Top Ten Best Video Game Songs
One could write volumes about video game music. Since the art form’s beginning, music has been essential in conveying a game’s theme and tone – early video games had text-based dialogue and what we might generously call Crayola graphics, so having a rousing soundtrack was crucial. These themes stayed with us. They flow together in a nostalgic score we carry around as ringtones on our smartphones. Super Mario Bros. Sonic the Hedgehog’s Green Hill Zone. Tetris.
But this list isn’t about video game music. It’s more specific than that – it’s about video game songs. And the best of the best of these tracks are the songs which have come from the in-game world itself, songs that convey a protagonist’s struggle or a beautifully realised virtual landscape, songs that are properly bound up with a story you’re devoting 100 hours of your life to. Original, game-specific songs; no Fallout ‘40s glamour (though Fallout 3’s soundtrack has to be one of the best ever compiled) or GTA’s amazing radio stations here.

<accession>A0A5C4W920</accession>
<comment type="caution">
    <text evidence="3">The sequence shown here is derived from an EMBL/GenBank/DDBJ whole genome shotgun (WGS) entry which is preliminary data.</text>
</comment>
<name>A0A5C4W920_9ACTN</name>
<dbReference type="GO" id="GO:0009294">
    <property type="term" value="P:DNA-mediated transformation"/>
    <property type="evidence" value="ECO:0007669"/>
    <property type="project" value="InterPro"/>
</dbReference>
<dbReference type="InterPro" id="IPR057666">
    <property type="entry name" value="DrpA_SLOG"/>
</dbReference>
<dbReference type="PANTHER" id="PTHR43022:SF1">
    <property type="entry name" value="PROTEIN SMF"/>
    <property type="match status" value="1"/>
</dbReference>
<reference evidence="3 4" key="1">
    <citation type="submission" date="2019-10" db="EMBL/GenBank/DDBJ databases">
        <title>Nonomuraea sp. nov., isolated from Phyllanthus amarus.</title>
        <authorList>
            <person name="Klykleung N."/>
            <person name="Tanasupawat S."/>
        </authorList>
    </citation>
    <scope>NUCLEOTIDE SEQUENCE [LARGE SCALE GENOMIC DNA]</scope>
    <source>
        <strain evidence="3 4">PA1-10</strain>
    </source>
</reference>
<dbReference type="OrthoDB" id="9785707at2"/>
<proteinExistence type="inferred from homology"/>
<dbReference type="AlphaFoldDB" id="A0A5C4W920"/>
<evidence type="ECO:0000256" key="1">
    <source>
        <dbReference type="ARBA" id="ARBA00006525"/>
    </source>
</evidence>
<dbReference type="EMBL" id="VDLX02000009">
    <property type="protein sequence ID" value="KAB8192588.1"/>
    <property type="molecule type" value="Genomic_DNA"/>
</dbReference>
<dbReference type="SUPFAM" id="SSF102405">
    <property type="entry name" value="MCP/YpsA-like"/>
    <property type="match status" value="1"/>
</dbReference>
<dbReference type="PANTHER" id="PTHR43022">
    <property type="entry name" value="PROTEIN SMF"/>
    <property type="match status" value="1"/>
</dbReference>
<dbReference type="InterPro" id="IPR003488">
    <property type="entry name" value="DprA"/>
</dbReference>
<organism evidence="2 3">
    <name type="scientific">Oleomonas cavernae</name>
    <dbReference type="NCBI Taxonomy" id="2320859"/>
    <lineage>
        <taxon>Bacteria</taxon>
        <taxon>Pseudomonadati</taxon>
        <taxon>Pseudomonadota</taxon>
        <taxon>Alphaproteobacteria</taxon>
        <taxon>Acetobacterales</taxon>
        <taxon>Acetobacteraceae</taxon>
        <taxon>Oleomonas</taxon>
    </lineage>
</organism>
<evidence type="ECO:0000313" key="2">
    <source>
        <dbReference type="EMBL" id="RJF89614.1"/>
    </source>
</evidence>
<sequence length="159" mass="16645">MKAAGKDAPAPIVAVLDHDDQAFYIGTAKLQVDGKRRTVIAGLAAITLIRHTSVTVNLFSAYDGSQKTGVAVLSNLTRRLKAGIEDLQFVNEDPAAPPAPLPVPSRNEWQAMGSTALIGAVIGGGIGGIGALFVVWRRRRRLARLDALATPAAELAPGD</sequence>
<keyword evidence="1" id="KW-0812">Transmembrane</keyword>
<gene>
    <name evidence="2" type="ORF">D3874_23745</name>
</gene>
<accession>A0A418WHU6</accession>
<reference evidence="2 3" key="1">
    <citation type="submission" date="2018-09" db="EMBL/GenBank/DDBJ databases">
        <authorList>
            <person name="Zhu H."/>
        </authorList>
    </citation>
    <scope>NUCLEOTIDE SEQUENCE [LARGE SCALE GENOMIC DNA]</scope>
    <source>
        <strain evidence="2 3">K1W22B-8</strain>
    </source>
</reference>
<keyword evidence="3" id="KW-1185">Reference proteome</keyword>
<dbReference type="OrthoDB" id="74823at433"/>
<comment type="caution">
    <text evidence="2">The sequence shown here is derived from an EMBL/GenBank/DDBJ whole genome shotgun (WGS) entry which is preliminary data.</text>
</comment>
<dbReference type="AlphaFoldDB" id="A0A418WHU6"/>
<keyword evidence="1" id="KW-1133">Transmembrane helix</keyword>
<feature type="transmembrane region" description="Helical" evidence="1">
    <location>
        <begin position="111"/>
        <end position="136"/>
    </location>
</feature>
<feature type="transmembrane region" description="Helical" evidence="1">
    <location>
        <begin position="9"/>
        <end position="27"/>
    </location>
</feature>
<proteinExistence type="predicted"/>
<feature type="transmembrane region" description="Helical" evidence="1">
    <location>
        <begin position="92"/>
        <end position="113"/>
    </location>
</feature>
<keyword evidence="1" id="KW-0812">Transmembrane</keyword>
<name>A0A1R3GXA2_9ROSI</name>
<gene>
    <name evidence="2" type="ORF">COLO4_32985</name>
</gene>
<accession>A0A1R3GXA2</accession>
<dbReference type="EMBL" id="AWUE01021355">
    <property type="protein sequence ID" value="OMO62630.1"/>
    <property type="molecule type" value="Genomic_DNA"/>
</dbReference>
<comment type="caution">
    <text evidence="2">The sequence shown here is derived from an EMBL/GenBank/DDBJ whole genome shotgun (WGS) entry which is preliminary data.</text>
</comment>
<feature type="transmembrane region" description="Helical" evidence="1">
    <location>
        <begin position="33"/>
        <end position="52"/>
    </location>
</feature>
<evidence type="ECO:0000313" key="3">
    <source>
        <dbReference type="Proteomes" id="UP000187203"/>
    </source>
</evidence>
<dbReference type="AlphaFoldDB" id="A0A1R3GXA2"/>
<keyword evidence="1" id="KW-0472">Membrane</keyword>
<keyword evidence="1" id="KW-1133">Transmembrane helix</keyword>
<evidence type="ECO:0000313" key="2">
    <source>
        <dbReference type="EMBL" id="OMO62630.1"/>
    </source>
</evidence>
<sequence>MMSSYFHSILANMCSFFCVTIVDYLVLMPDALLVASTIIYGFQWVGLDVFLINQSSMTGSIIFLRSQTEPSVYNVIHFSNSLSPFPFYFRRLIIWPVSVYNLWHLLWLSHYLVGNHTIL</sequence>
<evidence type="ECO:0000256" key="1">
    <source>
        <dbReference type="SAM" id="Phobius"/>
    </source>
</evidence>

With that stipulation in mind, here are our nine Top Ten Video Game Songs. Do bear in mind that some of these are ending themes, so… you know. SPOILERS.
9. You’re Not Here - Akira Yamaoka – Silent Hill 3
Blue sky to forever, the green grass blows in the wind, dancing.
It would be a much better sight with you, with me.
Some fans theorise that ‘You’re Not Here’ refers to Silent Hill’s original protagonist, Harry Mason. Some say that it refers to the town itself. Both seem a stretch, but the eerie lyrics about painful yearning, coupled with the song’s sickly rock and harsh, looping melody perfectly evoke the fog-shrouded streets of Silent Hill and its desperate, cult-maddened occupants. So much so that they even used ‘You’re Not Here’ for the credits in the woeful movie adaptation.